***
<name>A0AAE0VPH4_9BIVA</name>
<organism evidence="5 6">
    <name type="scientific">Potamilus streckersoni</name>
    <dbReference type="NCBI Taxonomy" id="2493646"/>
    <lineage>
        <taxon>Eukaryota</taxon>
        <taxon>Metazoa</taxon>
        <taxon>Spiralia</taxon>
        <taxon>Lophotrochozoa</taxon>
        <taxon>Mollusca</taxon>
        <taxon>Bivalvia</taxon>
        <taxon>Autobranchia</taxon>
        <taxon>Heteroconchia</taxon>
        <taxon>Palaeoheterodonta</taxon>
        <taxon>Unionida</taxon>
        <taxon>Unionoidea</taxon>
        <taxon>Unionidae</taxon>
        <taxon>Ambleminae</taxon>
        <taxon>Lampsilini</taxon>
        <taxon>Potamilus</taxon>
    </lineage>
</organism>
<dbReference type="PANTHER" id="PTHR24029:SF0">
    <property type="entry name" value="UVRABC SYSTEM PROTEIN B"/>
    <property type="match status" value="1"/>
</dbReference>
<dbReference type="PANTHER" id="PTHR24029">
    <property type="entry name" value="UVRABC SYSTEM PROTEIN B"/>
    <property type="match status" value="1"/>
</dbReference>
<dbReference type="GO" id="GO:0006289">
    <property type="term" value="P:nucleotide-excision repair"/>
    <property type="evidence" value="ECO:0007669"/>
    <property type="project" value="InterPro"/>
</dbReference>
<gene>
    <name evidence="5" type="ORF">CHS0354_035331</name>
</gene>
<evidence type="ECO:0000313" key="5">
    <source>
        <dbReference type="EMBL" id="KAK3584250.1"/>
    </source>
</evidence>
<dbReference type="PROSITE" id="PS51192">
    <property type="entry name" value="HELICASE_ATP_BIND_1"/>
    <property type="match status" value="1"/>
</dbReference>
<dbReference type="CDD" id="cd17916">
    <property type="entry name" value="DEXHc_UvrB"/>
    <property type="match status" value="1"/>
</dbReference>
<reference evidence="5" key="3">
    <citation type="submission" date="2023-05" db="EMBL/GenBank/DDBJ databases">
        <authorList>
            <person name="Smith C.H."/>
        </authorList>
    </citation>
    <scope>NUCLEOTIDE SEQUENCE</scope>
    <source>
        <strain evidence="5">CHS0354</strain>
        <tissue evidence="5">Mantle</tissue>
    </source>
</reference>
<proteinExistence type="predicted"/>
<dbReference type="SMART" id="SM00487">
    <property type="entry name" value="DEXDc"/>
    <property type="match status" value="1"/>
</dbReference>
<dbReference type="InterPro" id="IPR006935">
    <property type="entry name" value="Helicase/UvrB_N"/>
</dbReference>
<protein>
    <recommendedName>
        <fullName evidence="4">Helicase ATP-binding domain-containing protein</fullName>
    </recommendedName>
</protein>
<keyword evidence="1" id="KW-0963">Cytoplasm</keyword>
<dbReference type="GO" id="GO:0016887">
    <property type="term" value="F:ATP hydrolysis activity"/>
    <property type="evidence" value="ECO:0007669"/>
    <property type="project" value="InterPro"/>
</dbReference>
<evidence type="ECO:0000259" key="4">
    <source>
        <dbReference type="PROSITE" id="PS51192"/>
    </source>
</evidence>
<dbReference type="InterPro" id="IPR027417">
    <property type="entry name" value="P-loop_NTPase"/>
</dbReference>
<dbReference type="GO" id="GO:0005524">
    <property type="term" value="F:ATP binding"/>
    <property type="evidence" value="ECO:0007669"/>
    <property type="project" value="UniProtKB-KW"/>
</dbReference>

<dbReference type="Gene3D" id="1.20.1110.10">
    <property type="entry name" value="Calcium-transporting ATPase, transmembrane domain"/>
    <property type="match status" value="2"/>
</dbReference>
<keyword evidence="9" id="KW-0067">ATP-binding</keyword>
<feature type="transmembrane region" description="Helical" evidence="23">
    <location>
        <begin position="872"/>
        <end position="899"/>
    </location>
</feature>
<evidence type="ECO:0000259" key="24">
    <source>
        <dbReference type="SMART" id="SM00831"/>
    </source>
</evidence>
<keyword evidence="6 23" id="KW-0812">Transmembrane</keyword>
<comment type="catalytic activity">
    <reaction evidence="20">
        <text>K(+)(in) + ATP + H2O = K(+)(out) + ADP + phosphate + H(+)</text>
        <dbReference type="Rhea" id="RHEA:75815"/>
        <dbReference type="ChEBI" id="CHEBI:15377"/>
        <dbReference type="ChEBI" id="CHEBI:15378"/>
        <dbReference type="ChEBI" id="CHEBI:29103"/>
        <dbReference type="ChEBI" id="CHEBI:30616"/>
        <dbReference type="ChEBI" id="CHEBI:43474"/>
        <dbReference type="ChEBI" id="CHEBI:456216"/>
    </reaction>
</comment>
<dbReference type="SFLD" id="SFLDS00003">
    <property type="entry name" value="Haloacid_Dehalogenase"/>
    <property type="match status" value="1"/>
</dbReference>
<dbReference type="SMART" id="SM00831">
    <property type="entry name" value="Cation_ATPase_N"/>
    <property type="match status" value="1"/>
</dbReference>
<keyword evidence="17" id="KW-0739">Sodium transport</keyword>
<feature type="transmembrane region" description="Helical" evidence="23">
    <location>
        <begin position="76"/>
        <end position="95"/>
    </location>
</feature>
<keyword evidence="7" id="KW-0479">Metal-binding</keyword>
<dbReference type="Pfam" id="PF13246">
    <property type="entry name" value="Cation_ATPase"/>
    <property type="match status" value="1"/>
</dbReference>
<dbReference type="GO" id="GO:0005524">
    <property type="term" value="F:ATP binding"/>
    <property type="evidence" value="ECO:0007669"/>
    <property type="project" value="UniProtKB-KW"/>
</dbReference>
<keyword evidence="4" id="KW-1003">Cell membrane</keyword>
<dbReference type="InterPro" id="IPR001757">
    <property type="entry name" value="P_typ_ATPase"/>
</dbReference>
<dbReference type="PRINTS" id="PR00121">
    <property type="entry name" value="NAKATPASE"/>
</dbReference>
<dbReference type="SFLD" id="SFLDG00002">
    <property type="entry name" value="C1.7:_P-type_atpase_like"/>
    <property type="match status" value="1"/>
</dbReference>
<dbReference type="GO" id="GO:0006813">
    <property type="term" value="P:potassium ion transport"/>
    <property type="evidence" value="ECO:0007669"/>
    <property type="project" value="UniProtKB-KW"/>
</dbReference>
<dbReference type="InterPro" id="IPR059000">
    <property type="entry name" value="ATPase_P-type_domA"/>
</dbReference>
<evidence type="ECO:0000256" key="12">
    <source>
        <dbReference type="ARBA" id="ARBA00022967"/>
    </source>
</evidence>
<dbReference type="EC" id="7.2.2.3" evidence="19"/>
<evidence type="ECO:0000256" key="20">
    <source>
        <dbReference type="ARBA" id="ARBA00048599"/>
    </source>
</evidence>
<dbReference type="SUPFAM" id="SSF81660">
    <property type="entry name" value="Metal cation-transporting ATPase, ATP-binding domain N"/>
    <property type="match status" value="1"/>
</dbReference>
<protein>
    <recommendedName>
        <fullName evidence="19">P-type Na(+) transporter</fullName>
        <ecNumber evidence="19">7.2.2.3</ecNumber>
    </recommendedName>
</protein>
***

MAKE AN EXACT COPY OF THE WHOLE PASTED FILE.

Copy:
<name>A0AAE0VPH4_9BIVA</name>
<organism evidence="5 6">
    <name type="scientific">Potamilus streckersoni</name>
    <dbReference type="NCBI Taxonomy" id="2493646"/>
    <lineage>
        <taxon>Eukaryota</taxon>
        <taxon>Metazoa</taxon>
        <taxon>Spiralia</taxon>
        <taxon>Lophotrochozoa</taxon>
        <taxon>Mollusca</taxon>
        <taxon>Bivalvia</taxon>
        <taxon>Autobranchia</taxon>
        <taxon>Heteroconchia</taxon>
        <taxon>Palaeoheterodonta</taxon>
        <taxon>Unionida</taxon>
        <taxon>Unionoidea</taxon>
        <taxon>Unionidae</taxon>
        <taxon>Ambleminae</taxon>
        <taxon>Lampsilini</taxon>
        <taxon>Potamilus</taxon>
    </lineage>
</organism>
<dbReference type="PANTHER" id="PTHR24029:SF0">
    <property type="entry name" value="UVRABC SYSTEM PROTEIN B"/>
    <property type="match status" value="1"/>
</dbReference>
<dbReference type="PANTHER" id="PTHR24029">
    <property type="entry name" value="UVRABC SYSTEM PROTEIN B"/>
    <property type="match status" value="1"/>
</dbReference>
<dbReference type="GO" id="GO:0006289">
    <property type="term" value="P:nucleotide-excision repair"/>
    <property type="evidence" value="ECO:0007669"/>
    <property type="project" value="InterPro"/>
</dbReference>
<gene>
    <name evidence="5" type="ORF">CHS0354_035331</name>
</gene>
<evidence type="ECO:0000313" key="5">
    <source>
        <dbReference type="EMBL" id="KAK3584250.1"/>
    </source>
</evidence>
<dbReference type="PROSITE" id="PS51192">
    <property type="entry name" value="HELICASE_ATP_BIND_1"/>
    <property type="match status" value="1"/>
</dbReference>
<dbReference type="CDD" id="cd17916">
    <property type="entry name" value="DEXHc_UvrB"/>
    <property type="match status" value="1"/>
</dbReference>
<reference evidence="5" key="3">
    <citation type="submission" date="2023-05" db="EMBL/GenBank/DDBJ databases">
        <authorList>
            <person name="Smith C.H."/>
        </authorList>
    </citation>
    <scope>NUCLEOTIDE SEQUENCE</scope>
    <source>
        <strain evidence="5">CHS0354</strain>
        <tissue evidence="5">Mantle</tissue>
    </source>
</reference>
<proteinExistence type="predicted"/>
<dbReference type="SMART" id="SM00487">
    <property type="entry name" value="DEXDc"/>
    <property type="match status" value="1"/>
</dbReference>
<dbReference type="InterPro" id="IPR006935">
    <property type="entry name" value="Helicase/UvrB_N"/>
</dbReference>
<protein>
    <recommendedName>
        <fullName evidence="4">Helicase ATP-binding domain-containing protein</fullName>
    </recommendedName>
</protein>
<keyword evidence="1" id="KW-0963">Cytoplasm</keyword>
<dbReference type="GO" id="GO:0016887">
    <property type="term" value="F:ATP hydrolysis activity"/>
    <property type="evidence" value="ECO:0007669"/>
    <property type="project" value="InterPro"/>
</dbReference>
<evidence type="ECO:0000259" key="4">
    <source>
        <dbReference type="PROSITE" id="PS51192"/>
    </source>
</evidence>
<dbReference type="InterPro" id="IPR027417">
    <property type="entry name" value="P-loop_NTPase"/>
</dbReference>
<dbReference type="GO" id="GO:0005524">
    <property type="term" value="F:ATP binding"/>
    <property type="evidence" value="ECO:0007669"/>
    <property type="project" value="UniProtKB-KW"/>
</dbReference>

<dbReference type="Gene3D" id="1.20.1110.10">
    <property type="entry name" value="Calcium-transporting ATPase, transmembrane domain"/>
    <property type="match status" value="2"/>
</dbReference>
<keyword evidence="9" id="KW-0067">ATP-binding</keyword>
<feature type="transmembrane region" description="Helical" evidence="23">
    <location>
        <begin position="872"/>
        <end position="899"/>
    </location>
</feature>
<evidence type="ECO:0000259" key="24">
    <source>
        <dbReference type="SMART" id="SM00831"/>
    </source>
</evidence>
<keyword evidence="6 23" id="KW-0812">Transmembrane</keyword>
<comment type="catalytic activity">
    <reaction evidence="20">
        <text>K(+)(in) + ATP + H2O = K(+)(out) + ADP + phosphate + H(+)</text>
        <dbReference type="Rhea" id="RHEA:75815"/>
        <dbReference type="ChEBI" id="CHEBI:15377"/>
        <dbReference type="ChEBI" id="CHEBI:15378"/>
        <dbReference type="ChEBI" id="CHEBI:29103"/>
        <dbReference type="ChEBI" id="CHEBI:30616"/>
        <dbReference type="ChEBI" id="CHEBI:43474"/>
        <dbReference type="ChEBI" id="CHEBI:456216"/>
    </reaction>
</comment>
<dbReference type="SFLD" id="SFLDS00003">
    <property type="entry name" value="Haloacid_Dehalogenase"/>
    <property type="match status" value="1"/>
</dbReference>
<dbReference type="SMART" id="SM00831">
    <property type="entry name" value="Cation_ATPase_N"/>
    <property type="match status" value="1"/>
</dbReference>
<keyword evidence="17" id="KW-0739">Sodium transport</keyword>
<feature type="transmembrane region" description="Helical" evidence="23">
    <location>
        <begin position="76"/>
        <end position="95"/>
    </location>
</feature>
<keyword evidence="7" id="KW-0479">Metal-binding</keyword>
<dbReference type="Pfam" id="PF13246">
    <property type="entry name" value="Cation_ATPase"/>
    <property type="match status" value="1"/>
</dbReference>
<dbReference type="GO" id="GO:0005524">
    <property type="term" value="F:ATP binding"/>
    <property type="evidence" value="ECO:0007669"/>
    <property type="project" value="UniProtKB-KW"/>
</dbReference>
<keyword evidence="4" id="KW-1003">Cell membrane</keyword>
<dbReference type="InterPro" id="IPR001757">
    <property type="entry name" value="P_typ_ATPase"/>
</dbReference>
<dbReference type="PRINTS" id="PR00121">
    <property type="entry name" value="NAKATPASE"/>
</dbReference>
<dbReference type="SFLD" id="SFLDG00002">
    <property type="entry name" value="C1.7:_P-type_atpase_like"/>
    <property type="match status" value="1"/>
</dbReference>
<dbReference type="GO" id="GO:0006813">
    <property type="term" value="P:potassium ion transport"/>
    <property type="evidence" value="ECO:0007669"/>
    <property type="project" value="UniProtKB-KW"/>
</dbReference>
<dbReference type="InterPro" id="IPR059000">
    <property type="entry name" value="ATPase_P-type_domA"/>
</dbReference>
<evidence type="ECO:0000256" key="12">
    <source>
        <dbReference type="ARBA" id="ARBA00022967"/>
    </source>
</evidence>
<dbReference type="EC" id="7.2.2.3" evidence="19"/>
<evidence type="ECO:0000256" key="20">
    <source>
        <dbReference type="ARBA" id="ARBA00048599"/>
    </source>
</evidence>
<dbReference type="SUPFAM" id="SSF81660">
    <property type="entry name" value="Metal cation-transporting ATPase, ATP-binding domain N"/>
    <property type="match status" value="1"/>
</dbReference>
<protein>
    <recommendedName>
        <fullName evidence="19">P-type Na(+) transporter</fullName>
        <ecNumber evidence="19">7.2.2.3</ecNumber>
    </recommendedName>
</protein>